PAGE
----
After a quiet period last week, the weather pattern in the Lower 48 is set to become much more active as a strong jet stream slices across the country. A surge of warmth in the East will be a sharp contrast to an impending shot of cold in the West.

The opposing air masses could bring severe storms to the nation’s central regions, with the threat of heavy downpours and flooding over the Ozarks and the Mississippi River Valley.

Meanwhile, a winter storm could spin up amid plummeting temperatures in the West. Winter storm watches were already up Monday in the Sierra Nevada and in Wyoming as disturbances begin to move east.

There are signs that the active weather pattern could last deep into March, with additional storm systems likely into the upcoming weeks.

Springlike warmth surges east

The week has begun with a preview of spring for just about everyone east of the Rockies, with the exception of the Northern Tier, northern Great Lakes and New England. A wedge of cool, dense air remained entrenched in places but will be rooted out gradually as warm air advances north this week.

Chicago was forecast to hit the lower 60s on Monday, the Windy City’s first 60-degree reading since Nov. 20. Chicagoans will have four days of mild conditions before a cold front swings through and sends temperatures tumbling by Friday.

Farther east, the warmth will be even more pronounced. D.C. is looking at temperatures in the mid-50s on Monday, but from Tuesday through Friday, highs could flirt with or exceed 70 degrees. The nation’s capital hasn’t hit 70 since Nov. 15.

New York City and Boston will also see some mild weather this week, though it won’t be as pronounced a warm-up as it will be in the Mid-Atlantic. For example, in New York City, Tuesday, Thursday and Friday are forecast to be in the 60s, though Wednesday and Saturday could hang in the 50s.

Across the South, 70s and a few lower 80s will dominate throughout the week.

Major cool-down grips the West

Behind the cold front, temperatures will plummet, causing any brief glimpse of spring to vanish. Highs in the 70s on the Front Range and High Plains will be replaced by 40s as this week wears on. Some locations may see a 24-hour temperature drop of nearly 40 degrees.

Casper, Wyo., is expected to be near 70 degrees Monday afternoon but is under a winter storm watch. Temperatures will fall into the teens there by late Wednesday night as bands of heavy snow pivot through the region.

Much of South Dakota will experience the same storm midweek, with a similar chance of light snow in eastern regions just a day after highs hit 70.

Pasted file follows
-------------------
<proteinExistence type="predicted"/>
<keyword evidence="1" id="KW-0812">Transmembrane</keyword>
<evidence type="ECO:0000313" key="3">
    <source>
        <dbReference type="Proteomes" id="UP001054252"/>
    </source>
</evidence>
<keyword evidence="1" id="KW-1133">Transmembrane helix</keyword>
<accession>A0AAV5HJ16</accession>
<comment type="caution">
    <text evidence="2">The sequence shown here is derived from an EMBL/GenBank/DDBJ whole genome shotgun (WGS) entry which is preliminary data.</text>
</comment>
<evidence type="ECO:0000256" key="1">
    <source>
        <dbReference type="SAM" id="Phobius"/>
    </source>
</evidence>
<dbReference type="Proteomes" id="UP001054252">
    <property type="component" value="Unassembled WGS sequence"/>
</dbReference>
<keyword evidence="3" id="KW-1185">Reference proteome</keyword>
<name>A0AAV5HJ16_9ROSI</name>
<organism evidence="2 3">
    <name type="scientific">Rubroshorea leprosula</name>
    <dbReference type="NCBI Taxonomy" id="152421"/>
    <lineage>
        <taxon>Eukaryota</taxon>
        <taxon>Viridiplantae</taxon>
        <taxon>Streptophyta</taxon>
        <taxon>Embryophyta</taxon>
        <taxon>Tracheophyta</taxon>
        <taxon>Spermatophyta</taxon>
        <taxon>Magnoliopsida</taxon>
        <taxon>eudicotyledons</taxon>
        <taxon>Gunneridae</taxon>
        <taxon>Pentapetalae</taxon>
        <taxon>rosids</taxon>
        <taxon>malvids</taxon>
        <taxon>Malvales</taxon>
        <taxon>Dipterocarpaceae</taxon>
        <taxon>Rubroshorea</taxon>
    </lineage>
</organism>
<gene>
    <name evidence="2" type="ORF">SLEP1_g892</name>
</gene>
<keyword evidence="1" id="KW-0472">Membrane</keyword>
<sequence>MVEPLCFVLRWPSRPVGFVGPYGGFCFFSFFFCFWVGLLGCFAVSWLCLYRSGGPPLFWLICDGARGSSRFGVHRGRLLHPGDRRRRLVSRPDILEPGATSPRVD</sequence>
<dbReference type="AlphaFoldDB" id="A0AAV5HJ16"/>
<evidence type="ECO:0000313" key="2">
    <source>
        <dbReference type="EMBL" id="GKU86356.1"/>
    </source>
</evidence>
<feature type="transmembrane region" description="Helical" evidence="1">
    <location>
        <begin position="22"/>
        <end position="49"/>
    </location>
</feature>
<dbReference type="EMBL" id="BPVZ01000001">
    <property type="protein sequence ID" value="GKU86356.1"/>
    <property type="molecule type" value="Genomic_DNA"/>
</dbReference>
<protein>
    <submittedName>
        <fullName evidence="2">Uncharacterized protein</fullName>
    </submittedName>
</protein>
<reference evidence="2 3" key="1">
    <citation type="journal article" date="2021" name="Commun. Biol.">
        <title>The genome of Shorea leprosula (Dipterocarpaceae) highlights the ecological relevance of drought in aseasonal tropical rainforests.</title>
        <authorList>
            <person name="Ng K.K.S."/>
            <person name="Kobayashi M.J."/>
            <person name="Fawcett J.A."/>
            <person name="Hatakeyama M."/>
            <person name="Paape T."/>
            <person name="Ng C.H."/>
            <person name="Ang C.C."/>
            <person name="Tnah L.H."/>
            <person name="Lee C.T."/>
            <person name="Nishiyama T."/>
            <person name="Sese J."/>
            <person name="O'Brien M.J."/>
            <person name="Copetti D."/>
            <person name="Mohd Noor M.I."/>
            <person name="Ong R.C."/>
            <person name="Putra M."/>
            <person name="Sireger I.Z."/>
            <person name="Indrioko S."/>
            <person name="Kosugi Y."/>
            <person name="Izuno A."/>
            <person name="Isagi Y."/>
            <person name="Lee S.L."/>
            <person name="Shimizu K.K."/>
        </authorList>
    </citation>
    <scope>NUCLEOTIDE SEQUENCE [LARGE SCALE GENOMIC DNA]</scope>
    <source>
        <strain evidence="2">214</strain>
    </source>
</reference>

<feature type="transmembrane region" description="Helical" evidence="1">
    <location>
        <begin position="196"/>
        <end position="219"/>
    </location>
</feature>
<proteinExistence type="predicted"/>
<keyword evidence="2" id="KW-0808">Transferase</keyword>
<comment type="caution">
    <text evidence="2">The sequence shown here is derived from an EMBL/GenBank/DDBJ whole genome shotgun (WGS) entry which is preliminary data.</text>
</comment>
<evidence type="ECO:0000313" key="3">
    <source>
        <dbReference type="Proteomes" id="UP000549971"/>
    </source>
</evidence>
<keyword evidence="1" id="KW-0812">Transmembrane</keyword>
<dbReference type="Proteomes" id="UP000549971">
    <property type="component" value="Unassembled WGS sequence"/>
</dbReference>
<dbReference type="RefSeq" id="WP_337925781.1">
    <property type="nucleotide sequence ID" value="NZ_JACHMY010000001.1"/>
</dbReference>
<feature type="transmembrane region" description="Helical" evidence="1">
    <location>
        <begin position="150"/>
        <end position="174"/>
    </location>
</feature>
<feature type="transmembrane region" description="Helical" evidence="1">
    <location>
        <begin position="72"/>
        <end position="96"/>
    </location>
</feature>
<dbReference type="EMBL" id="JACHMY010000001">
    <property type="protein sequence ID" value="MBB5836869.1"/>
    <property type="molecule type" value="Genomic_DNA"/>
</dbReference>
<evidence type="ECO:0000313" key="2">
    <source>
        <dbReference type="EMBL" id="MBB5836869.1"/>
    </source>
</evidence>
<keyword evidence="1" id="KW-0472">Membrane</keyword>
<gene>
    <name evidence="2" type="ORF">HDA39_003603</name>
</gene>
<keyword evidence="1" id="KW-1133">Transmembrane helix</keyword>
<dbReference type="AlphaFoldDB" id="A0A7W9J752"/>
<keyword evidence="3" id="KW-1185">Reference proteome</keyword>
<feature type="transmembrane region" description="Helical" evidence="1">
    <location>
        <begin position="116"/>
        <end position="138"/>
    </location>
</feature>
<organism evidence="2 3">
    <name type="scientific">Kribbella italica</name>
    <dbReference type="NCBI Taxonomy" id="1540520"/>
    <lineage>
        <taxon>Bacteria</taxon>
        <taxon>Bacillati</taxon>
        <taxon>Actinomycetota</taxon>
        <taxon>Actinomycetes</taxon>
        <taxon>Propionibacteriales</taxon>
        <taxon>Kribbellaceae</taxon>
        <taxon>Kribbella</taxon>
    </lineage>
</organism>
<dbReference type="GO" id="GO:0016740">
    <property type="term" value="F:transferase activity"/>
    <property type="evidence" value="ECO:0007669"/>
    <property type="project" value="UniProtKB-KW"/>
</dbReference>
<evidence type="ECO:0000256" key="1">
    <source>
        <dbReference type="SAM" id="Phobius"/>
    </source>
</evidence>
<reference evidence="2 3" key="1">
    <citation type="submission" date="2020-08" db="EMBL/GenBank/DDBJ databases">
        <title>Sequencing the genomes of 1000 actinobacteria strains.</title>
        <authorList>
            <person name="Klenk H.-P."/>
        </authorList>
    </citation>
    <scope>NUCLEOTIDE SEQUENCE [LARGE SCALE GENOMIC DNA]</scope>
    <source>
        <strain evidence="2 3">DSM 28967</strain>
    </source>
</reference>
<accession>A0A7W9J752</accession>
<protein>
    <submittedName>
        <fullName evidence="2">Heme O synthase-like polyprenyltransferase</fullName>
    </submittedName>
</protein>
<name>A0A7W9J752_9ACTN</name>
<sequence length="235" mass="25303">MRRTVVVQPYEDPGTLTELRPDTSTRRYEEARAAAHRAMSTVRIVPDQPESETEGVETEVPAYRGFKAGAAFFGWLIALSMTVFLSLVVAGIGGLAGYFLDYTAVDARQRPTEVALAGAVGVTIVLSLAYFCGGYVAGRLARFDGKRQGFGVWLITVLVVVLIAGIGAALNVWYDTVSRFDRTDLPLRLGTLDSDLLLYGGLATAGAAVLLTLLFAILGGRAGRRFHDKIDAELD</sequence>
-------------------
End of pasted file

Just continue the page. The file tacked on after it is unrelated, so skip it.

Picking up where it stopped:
Across the Plains, dry air will allow for even more dramatic temperatures wings. McCook, Neb., for instance, could see a high of 80 degrees on Tuesday, but temperatures are expected to drop to 30 degrees by Wednesday night.

Severe storms likely for some

Ahead of the cold front, strong to severe thunderstorms are likely, with a multiday severe-weather event possible as air masses clash. There will be an uptick in thunderstorm chances Wednesday, when a few isolated storms producing gusty winds and hail are possible in Kansas between Wichita and Kansas City.

On Friday, much of Oklahoma could be in play for severe storms, with the chance of a few producing damaging winds, hail or even tornadoes.

The threat repeats in the same area Saturday, expanding to include parts of southern and central Kansas as well as the Dallas-Fort Worth area in Texas. On Sunday, eastern Oklahoma, southwestern Missouri, western Arkansas, northeastern Texas and northwestern Louisiana could see some strong storms.

While an approaching dip in the jet stream could induce spin in the upper atmosphere and help storms rotate, it’s unclear to what extent moisture and instability will be present in the lower atmosphere. That lends uncertainty to how widespread the severe weather will be.

Flooding potential increases

The upcoming pattern change favors areas of heavy rainfall in the next week to 10 days across portions of the central and southern Plains, the Ozarks and the Mississippi Valley. That’s where moisture pooling along the stalled west-to-east front could drop half a foot or more of rainfall by next Monday.

It’s not yet known where the axis of heaviest moisture will set up or exactly how much will come down, but a corridor of flooding is probable. The same thunderstorms that present a late-week severe-weather threat may merge each evening, with the dying complexes of storms producing repeated rains.

Largely because of upstream snow melt, flood warnings are in effect along parts of the Mississippi River, with minor inundation affecting a number of communities.

A major dose of winter in the Rockies

Bottled up within the low-pressure area overspreading the West is a disturbance that some computer models suggest could bring blockbuster snow to the Front Range this weekend. While that’s a long way off and highly uncertain, another system was already dropping out of the Columbia River Basin into the northern Rockies on Monday.

Three to six inches of mountain snow is slated to fall for most of western Montana, and the system could affect Wyoming, with half a foot or more in spots by Wednesday.

Thereafter, attention turns to the high-stakes late-week forecast.

“Now things get more interesting,” wrote the National Weather Service in Boulder, Colo., in reference to the evolving late-week forecast. “The main story is that there’s a pretty good chance of a prolonged period of at least light snow, and possibly a period of heavy snow, for most of our area.”

The greatest snow potential looks likely for Friday into Saturday, with accumulation potentially topping a foot in places. The forecast for Denver proper isn’t set in stone yet, but the possibility exists for a winter wallop there. While March might seem a bit late for such a major snowstorm, it’s typically the snowiest month in the Denver area.